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Town Walls, Claremont Bank and Claremont Hill

Town Walls, Claremont Bank and Claremont Hill

Shrewsbury’s Town Walls road runs alongside an ancient wall, with a striking and iconic tower, The Town Walls Tower. Dating from the 14th century, the tower is the very last remaining medieval watchtower surviving on what were once the medieval fortified, defensive walls of Shrewsbury. It was original built during a time when the town was subject to attacks from the Welsh, and as an observation point to watch the River Severn. Whilst the tower is owned by the National Trust, it is only open to visitors on limited days per year.

The Town Walls are even older than the tower. The first Shrewsbury town walls were built between 1100 and 1135, under the 3rd Norman Earl of Shrewsbury, Robert de Belesme. The Norman walls were superceded by a 'great wall' ordered by Henry II in 1220-1252 (despite Llewellyn the Great burning the town in 1234). The third phase of wall building took place from 1272-1307 under Edward I and II.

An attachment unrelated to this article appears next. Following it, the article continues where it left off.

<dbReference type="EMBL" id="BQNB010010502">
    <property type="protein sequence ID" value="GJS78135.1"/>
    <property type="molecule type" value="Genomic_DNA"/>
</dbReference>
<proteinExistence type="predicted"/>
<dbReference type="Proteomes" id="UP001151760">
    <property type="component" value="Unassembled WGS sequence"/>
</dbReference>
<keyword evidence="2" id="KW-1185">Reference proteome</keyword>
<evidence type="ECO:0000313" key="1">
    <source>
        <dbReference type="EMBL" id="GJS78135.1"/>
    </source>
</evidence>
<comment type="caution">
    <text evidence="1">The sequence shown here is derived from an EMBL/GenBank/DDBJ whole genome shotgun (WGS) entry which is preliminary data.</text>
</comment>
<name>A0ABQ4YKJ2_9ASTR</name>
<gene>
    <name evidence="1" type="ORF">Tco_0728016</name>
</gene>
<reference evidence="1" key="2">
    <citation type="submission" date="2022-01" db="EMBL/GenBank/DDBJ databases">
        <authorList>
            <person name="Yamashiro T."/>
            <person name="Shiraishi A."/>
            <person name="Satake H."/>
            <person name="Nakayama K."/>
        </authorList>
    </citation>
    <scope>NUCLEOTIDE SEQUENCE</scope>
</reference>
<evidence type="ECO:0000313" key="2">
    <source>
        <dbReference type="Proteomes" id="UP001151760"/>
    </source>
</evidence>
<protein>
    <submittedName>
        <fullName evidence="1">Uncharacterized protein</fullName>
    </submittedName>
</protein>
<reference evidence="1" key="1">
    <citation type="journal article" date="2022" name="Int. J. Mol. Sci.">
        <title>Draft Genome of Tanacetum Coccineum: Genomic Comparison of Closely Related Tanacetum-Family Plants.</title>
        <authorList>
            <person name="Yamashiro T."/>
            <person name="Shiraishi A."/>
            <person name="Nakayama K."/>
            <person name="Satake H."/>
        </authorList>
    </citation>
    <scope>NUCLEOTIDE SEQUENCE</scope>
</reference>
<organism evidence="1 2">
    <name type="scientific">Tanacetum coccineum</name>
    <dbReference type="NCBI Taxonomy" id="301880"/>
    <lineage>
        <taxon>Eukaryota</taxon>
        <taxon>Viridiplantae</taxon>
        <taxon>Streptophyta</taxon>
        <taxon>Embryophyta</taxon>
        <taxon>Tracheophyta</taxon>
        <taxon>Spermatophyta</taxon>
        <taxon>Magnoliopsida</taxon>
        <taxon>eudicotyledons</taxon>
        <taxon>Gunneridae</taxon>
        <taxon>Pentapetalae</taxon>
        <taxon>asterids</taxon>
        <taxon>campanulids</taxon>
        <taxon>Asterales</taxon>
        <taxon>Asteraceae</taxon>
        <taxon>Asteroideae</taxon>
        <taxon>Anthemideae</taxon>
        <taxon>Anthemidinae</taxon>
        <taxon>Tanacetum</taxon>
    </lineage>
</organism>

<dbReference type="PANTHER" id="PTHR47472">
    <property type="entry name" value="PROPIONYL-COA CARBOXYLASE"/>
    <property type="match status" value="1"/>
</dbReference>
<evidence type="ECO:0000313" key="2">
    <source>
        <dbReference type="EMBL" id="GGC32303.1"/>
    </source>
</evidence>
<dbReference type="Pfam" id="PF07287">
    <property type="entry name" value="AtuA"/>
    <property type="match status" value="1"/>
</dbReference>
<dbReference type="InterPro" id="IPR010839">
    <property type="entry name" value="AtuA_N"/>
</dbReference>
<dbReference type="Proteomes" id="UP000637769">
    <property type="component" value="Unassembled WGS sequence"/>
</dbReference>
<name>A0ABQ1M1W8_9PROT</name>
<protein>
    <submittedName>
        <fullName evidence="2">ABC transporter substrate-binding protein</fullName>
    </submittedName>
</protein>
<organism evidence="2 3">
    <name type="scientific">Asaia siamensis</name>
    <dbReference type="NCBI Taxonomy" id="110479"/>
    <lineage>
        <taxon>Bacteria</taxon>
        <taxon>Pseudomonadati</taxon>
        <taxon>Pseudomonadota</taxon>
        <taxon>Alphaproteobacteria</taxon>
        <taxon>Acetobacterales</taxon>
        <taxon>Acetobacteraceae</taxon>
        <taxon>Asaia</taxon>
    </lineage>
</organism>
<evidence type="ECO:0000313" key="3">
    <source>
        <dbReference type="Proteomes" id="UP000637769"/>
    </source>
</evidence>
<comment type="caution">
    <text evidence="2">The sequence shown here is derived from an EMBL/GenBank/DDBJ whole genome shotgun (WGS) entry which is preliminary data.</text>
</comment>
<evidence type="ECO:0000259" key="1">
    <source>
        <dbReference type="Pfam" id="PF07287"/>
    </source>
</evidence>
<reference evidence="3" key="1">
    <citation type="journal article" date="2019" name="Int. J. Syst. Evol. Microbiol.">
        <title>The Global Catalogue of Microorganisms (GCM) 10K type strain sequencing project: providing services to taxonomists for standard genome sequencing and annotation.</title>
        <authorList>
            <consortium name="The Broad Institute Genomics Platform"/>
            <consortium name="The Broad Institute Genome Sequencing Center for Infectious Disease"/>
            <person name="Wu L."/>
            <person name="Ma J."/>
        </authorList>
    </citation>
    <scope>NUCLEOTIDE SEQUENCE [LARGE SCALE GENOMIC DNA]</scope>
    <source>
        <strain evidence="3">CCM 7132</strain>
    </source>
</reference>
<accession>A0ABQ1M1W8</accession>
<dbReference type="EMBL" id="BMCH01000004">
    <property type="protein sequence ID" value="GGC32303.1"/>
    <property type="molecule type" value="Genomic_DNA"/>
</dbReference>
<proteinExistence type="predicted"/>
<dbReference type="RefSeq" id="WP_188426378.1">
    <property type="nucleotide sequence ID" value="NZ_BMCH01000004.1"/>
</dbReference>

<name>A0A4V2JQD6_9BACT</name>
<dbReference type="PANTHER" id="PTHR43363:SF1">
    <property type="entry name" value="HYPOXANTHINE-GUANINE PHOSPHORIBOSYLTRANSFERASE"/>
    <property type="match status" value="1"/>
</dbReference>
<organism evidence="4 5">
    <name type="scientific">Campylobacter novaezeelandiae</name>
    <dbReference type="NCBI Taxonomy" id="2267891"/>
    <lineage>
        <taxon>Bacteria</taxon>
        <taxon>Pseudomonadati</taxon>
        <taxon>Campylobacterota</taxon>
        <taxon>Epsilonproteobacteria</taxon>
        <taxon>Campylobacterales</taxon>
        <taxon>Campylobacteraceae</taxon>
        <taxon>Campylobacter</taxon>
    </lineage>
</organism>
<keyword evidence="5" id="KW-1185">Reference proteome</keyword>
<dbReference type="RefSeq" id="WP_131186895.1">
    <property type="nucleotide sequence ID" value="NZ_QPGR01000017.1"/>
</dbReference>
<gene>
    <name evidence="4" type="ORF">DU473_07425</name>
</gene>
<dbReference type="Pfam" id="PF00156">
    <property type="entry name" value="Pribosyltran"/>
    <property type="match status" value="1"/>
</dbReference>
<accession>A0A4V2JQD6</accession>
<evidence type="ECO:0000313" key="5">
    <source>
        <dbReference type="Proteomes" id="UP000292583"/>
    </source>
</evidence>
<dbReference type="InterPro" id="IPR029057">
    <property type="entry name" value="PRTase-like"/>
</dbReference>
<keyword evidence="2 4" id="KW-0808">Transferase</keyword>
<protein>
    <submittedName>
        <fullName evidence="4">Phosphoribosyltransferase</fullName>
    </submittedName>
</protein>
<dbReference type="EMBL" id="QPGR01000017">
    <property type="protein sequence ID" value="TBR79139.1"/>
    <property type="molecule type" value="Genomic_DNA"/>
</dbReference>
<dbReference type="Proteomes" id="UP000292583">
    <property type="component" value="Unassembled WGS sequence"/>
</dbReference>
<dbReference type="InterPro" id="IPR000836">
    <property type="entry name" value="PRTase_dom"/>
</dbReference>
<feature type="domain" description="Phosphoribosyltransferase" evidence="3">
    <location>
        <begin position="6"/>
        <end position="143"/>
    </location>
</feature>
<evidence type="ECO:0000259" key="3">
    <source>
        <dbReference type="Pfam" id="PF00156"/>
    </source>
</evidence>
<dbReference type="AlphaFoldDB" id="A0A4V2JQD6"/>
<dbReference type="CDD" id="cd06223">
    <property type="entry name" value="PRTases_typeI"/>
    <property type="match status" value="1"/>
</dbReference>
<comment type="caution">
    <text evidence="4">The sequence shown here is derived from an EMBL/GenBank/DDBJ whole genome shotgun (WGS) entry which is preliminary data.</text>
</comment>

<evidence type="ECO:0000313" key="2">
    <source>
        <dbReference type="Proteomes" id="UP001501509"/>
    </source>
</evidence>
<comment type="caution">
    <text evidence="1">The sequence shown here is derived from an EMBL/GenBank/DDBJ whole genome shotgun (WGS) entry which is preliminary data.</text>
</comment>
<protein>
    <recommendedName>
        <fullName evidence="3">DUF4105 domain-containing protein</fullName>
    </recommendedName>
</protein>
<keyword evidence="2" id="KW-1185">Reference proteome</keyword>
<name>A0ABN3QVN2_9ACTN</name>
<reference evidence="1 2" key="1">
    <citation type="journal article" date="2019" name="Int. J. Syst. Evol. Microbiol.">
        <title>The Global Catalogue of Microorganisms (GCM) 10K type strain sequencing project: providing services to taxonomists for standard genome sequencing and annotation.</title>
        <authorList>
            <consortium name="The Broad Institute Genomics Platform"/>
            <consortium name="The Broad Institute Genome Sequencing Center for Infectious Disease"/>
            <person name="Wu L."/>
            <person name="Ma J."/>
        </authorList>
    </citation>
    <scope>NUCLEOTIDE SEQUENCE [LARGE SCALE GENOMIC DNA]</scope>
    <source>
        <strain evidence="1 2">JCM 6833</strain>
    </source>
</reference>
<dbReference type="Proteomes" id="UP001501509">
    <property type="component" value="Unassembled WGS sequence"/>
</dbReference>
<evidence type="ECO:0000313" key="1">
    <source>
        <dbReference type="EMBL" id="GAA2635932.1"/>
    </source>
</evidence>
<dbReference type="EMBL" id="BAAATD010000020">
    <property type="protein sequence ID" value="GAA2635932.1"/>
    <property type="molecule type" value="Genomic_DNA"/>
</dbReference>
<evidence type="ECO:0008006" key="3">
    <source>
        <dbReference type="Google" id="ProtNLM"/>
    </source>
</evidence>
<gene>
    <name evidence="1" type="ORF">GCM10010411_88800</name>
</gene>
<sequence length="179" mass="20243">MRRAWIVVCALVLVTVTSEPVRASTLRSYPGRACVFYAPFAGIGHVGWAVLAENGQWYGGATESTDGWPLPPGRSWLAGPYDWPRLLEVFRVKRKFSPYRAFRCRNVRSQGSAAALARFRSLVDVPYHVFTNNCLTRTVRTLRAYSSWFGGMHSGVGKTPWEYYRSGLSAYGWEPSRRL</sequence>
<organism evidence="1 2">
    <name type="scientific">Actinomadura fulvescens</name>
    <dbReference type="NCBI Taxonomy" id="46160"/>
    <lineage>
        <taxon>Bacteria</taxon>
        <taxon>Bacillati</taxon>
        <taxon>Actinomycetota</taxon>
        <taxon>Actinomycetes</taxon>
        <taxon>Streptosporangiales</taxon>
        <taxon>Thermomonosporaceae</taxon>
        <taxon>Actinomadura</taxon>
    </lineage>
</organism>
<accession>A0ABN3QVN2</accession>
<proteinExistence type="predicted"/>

Claremont Hill is a wonderful part of Shrewsbury, ripe with historical features, cobbled streets and quaint architecture, leading up to St Chad's Church. 

Town Walls, Claremont Bank and Claremont Hill
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